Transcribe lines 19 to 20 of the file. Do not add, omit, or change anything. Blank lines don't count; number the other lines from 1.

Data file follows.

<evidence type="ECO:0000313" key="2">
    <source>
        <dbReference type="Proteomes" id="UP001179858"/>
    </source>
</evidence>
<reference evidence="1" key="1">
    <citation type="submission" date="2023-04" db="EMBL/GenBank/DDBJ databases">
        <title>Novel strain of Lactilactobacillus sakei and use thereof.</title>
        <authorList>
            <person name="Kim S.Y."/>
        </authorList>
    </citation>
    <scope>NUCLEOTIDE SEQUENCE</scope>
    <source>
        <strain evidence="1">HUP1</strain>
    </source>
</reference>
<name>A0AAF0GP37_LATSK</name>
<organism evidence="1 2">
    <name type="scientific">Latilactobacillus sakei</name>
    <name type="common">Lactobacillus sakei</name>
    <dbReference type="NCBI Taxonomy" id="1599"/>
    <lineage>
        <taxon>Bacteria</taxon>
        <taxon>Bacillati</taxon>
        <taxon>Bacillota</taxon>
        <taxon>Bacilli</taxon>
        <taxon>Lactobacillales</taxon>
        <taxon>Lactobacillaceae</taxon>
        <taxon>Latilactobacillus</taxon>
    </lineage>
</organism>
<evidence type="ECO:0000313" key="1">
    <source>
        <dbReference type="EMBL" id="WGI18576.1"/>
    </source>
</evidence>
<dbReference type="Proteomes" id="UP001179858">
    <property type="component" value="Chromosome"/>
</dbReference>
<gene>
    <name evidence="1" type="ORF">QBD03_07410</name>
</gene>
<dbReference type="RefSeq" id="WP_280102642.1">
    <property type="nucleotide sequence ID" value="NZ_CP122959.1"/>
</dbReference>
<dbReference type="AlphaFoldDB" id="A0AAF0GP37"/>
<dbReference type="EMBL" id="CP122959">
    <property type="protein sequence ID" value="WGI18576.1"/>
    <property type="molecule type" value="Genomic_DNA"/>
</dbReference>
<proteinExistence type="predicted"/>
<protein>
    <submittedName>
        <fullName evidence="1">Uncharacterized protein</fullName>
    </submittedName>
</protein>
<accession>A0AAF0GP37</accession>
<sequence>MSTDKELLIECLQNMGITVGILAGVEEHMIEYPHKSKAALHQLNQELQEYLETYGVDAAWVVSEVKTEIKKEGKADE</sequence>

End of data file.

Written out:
<organism evidence="1 2">
    <name type="scientific">Latilactobacillus sakei</name>